Genius Animals That Will Amaze You
Here are some moments of animal genius that will amaze you!Animals
We humans often think that, as a species, we have a monopoly on intelligence here on Earth, but the truth is, our furry, feathered, and finned friends can be pretty darn smart!
They probably won’t be reciting Shakespeare anytime soon, but some of these clever creatures have their own remarkable degrees of intelligence. From problem-solving whales to skateboarding dogs, let's take a look at some moments of animal genius!
Rush isn’t your average dog; far from it, in fact. This Australian Shepherd, who lives in Vasto, Italy with his owner Marco Spadaccini, prefers his four paws on the board and the wind in his fur. This smart pupper is at his best gliding through complex agility courses and showing us humans how it’s done!
And Rush isn’t a one-trick-pup, either. Putting the rest of the dog species and their juvenile roll-overs to shame, this pooch can balance just about anything on top of his snout while skating!
From stacks of shot glasses, to eggs and wine glasses, there’s no limit to what Rush can balance. Well, maybe not your bank balance, he’s not an accountant yet.
Regardless, Rush’s breed, Australian Shepherds, are known for their intelligence and athleticism, with the American Kennel Club advocating them as one of the smartest dog breeds. And joining Rush as an exemplary ambassador for the breed is a fellow Australian Shepherd called Secret, from Bellingham, Washington.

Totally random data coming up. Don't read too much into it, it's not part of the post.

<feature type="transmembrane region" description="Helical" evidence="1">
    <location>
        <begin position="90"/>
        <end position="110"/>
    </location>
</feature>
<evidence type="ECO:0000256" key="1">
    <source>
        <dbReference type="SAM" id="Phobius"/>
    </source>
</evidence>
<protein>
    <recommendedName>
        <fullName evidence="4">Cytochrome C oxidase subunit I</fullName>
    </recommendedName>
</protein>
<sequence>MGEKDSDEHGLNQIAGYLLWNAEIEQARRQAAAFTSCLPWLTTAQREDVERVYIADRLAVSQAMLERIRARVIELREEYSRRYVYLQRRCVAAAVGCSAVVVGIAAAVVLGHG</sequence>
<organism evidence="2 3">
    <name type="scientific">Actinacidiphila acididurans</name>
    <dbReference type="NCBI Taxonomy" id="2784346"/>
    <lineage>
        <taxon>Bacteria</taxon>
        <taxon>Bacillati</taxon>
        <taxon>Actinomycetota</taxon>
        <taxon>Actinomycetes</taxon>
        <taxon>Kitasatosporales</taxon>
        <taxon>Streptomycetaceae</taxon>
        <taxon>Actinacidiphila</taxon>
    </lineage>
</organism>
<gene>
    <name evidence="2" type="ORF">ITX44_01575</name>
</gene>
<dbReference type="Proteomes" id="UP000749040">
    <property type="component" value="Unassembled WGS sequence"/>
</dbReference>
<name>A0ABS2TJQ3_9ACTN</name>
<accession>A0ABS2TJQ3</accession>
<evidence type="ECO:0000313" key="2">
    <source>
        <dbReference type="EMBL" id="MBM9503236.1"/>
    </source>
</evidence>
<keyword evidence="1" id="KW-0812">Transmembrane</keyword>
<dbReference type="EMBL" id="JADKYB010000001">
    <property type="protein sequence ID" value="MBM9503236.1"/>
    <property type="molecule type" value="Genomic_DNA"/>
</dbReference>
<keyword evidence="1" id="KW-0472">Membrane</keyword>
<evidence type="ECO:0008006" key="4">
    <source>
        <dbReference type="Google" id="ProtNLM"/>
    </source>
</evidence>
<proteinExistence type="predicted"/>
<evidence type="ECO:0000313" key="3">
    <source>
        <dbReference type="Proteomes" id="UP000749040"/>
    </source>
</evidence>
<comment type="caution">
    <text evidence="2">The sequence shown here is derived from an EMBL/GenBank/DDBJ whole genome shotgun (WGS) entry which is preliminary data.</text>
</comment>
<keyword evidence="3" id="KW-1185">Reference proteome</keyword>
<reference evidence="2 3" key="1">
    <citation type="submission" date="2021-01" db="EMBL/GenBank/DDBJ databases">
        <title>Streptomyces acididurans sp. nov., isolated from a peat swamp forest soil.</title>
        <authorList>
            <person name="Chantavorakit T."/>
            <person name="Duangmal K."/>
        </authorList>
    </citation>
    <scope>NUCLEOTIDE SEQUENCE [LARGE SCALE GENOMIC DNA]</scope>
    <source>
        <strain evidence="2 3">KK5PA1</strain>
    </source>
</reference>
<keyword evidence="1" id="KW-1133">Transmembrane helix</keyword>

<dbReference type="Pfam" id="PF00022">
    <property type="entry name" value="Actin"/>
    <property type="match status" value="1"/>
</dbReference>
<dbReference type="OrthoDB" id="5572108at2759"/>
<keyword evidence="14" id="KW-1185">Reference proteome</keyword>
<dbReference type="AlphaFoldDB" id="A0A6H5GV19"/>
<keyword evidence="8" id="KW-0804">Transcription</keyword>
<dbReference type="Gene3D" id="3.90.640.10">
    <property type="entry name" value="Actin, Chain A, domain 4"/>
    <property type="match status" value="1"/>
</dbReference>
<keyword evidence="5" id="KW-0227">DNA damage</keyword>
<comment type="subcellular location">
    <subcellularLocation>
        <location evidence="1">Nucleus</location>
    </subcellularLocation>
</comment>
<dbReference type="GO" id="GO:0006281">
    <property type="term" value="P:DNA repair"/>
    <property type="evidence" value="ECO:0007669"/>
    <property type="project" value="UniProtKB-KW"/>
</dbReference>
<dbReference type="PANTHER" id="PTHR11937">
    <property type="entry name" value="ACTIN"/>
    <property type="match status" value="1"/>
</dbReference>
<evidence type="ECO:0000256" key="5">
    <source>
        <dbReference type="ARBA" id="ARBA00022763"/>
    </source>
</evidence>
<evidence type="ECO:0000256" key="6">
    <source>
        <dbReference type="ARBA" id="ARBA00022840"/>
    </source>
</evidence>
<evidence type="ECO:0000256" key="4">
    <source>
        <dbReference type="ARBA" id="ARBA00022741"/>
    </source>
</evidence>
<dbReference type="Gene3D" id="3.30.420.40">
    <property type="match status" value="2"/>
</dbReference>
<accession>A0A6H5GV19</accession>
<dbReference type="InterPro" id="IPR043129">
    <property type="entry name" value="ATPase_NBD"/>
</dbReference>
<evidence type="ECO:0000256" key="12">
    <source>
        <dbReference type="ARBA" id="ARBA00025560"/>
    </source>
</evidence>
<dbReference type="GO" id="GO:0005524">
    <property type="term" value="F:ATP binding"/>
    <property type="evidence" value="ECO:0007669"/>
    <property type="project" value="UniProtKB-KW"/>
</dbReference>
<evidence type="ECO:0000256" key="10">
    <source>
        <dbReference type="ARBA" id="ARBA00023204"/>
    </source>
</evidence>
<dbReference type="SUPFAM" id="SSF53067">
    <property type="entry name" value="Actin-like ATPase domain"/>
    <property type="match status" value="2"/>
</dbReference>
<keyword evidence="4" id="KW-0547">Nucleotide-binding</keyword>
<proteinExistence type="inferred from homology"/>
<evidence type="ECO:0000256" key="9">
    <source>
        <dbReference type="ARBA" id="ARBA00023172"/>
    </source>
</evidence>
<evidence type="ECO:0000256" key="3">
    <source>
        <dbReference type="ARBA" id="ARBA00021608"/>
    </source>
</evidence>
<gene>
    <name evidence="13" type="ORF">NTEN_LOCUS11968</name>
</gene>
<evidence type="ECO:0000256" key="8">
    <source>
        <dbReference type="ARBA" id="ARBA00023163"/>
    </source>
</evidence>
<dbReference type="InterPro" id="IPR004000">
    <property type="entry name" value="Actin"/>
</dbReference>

Secret and her human mom, Mary, have amassed over 1.2 million Instagram followers, all thanks to Secret’s not-so-secret brilliance! And among many other hobbies and talents, one of Secret’s favorite pass times is sledding.
Whether she was trained to do this or figured it out by observing as Australian Shepherds are often capable of doing, it’s clear how independent this pooch really is! And when she’s not dashing through the snow, Secret enjoys a game of Jenga!
Experts encourage Australian Shepherd owners to keep their dog’s intelligent brains nimble with puzzles. And with her precise and careful maneuvers, testing the stability of blocks before pulling them out, it seems Secret has a seriously impressive understanding of the game!
When you’re standing in the park with a filled poop bag in hand, it’s easy to wish our dogs could just do their business in a civilized manner. Well, Cara Marshall and her dog-training husband have managed to make that happen!
Their sophisticated canine, Bear, can apparently take himself to the John all by himself. I guess the only thing to do now is teach bear how to flush!